Security firm helps parents track teens
Slipping silently through the front door past curfew, pausing to listen to parents snoring and avoiding the squeaks on the stairs – the tired and true method of sneaking in late.
And one that teens may soon find more difficult.
Big Brother won’t be watching, but across the country several alarm vendors are adding features to their systems guaranteed to rat our curfew breakers at every turn.
For example, Damar Security Systems of Sarnia, Ont., will e-mail, phone or page parents every timer their kid walks through the front door.
If the teen is a Ferris Bueller-type known to find loopholes, parents can pay a bit more for the company to install a camera and send a photo that confirms it was in fact their kid punching in before curfew. And that he or she wasn’t bringing home a keg of beer and the football team.
Sales manager Dave Lavoie said he sees the package as a great opportunity to really expand Damar’s hoe security business. “I think we could have quite a bit of success with this.
“Every parent’s lifestyle is so busy, we can’t be everywhere and checking in on the kids at all times,” he said. “With this, parents can look down at their Palm Pilot wherever they are and boom, they can tell if their child is home safe.”
In most cases, teens under surveillance aren’t told so they don’t start trying to beat the system. But for some, the whole thing smacks of something George Orwell might have dreamed up for his novel 1984.
“In a way it would make me feel violated and bad that my parents don’t trust me. I don’t want to be watched all the time,” said Jenelle Sadowski, 15, just home from school in an affluent Vancouver suburb. “It would be better if parents could just talk to their kids, because most will listen.”
Her mom agreed, but said if she had any concerns that her kids were lying to her or falling in with a wild crowd, she wouldn’t hesitate to install an invasive security equipment.
“I know they probably wouldn’t like it,” said Colleen Sadowski. “But if I felt I had to, I would. Unfortunately, that’s something I have to do as a parents and it’s because I care about their safety.”
She said she know her friends, especially those with problem children, would see the alarm system as a tool that could take the worry edge off their lives. And she believes that her daughter is growing up in a world that is far more dangerous that it was when she was a teenager.
“You know, I want my kids to be kids and have a good time and party with their friends like we used to,” she said “But today, you decide to have a party when your parents aren’t home and with cellphones and pagers the word is spread in minutes.”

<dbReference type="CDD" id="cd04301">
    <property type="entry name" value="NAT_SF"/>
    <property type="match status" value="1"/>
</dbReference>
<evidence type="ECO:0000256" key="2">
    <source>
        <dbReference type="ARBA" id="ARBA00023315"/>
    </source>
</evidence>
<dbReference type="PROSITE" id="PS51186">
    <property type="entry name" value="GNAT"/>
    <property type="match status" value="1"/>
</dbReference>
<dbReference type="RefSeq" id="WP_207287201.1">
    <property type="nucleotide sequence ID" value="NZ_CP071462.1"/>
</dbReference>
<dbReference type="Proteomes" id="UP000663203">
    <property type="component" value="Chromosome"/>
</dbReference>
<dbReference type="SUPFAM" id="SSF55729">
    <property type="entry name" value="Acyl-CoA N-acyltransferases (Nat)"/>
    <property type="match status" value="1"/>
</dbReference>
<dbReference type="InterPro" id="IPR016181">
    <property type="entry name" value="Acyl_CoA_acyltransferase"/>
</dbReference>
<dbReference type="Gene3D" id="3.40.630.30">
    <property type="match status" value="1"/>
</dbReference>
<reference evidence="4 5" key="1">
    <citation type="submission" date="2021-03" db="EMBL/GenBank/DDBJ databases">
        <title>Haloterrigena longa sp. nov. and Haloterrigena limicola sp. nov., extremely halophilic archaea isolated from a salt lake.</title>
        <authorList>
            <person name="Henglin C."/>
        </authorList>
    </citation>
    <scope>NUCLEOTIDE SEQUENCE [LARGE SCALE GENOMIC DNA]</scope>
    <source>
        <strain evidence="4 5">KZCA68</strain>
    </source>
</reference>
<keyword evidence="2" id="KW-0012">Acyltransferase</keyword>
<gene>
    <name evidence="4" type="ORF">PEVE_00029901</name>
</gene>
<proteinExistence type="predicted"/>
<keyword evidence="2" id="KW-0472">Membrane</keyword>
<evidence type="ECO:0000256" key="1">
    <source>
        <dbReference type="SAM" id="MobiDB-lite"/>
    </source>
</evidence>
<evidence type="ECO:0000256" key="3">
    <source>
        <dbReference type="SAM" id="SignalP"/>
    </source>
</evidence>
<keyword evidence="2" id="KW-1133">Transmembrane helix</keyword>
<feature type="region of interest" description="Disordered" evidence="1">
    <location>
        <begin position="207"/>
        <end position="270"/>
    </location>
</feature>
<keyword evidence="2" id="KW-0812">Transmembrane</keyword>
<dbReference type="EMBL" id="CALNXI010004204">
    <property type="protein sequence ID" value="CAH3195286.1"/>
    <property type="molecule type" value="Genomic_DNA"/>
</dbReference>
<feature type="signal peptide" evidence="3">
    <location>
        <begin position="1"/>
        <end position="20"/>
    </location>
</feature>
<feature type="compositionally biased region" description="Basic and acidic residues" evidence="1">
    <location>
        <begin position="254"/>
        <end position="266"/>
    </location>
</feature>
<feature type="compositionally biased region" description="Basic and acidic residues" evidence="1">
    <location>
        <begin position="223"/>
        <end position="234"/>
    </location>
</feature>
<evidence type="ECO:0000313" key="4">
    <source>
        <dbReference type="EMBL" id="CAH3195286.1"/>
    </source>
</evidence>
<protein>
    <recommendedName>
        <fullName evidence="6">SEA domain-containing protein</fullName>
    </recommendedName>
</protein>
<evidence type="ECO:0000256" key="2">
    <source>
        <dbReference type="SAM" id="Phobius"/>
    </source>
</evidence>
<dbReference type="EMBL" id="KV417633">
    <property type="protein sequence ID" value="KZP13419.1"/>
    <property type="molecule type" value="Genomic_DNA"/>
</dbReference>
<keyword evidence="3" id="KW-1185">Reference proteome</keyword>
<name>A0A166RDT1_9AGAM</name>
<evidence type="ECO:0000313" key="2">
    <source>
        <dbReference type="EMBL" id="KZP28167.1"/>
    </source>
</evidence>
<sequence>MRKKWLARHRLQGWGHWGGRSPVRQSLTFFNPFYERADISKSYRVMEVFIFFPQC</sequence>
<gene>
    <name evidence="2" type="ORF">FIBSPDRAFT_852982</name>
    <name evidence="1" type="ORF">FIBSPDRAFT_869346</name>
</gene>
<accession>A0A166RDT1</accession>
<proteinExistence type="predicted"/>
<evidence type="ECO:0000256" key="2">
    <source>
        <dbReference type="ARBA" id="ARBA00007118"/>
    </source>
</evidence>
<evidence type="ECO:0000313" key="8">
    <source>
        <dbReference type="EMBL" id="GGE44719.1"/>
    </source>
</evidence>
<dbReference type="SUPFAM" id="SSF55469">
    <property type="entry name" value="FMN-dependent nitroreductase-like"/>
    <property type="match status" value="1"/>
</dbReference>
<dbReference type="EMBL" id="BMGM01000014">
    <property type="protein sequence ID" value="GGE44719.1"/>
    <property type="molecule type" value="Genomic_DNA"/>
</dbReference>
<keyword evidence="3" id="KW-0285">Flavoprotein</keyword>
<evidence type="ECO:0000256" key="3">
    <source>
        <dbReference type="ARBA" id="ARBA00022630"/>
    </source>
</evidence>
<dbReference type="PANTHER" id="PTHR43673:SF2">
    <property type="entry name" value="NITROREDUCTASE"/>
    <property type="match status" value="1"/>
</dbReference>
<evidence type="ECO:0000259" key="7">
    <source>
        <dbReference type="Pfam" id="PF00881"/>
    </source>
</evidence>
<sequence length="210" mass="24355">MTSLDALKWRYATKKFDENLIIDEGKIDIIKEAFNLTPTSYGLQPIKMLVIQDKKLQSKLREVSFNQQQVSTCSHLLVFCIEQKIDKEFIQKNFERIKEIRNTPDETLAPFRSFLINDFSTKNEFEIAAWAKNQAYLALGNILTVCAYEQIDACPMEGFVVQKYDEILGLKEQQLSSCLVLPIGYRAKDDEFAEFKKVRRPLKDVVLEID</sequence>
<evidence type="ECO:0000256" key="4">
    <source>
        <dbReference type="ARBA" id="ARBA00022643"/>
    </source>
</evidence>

He son has told her about parties getting out of control and strangers showing up with weapons. One ended with boys outside throwing beer bottles and hitting another kid in the face.
Mike Jagger, president of Vancouver’s Provident Security, has seen the same headlines and in them a need for service. He checks up on kids when parents are out of town, does a covert sweep around the house and looks in windows to make sure no rules are being broken.
He said he’s seen parties and alerts the parents who then “make a well-timed phone call.” And as more of his clients hear about the service that e-mails them when their kids are home, it is becoming increasingly popular.
“Our clients are telling their friends and it’s catching on,” he said. “One client uses it tons. They have three kids and on is a teenager who’s been causing problems and coming home quite late, especially when his parents aren’t home, and doing things he isn’t supposed to be doing.”
So Jagger programmed the alarm system to generate an alert when something’s amiss that is faxed, e-mailed or phoned to the parents who then call the house.
The youth’s parents keep the high-tech wiring secret, Jagger said.
“They want to give the impression they have eyes in the back of their head.”
He said when he was 17, he certainly wouldn’t have imagined he would be spying on teens for their parents.
“Things were a lot different then, that’s for sure. I don’t know what I would have thought of it. But on the other hand, today kids are hiring us to do security at their house parties because they know they can be crashed.
“I think this kind of monitoring can be a real help as long as it’s used properly.”Published February 3, 2004 · Times Colonist · Written by Amy Carmichael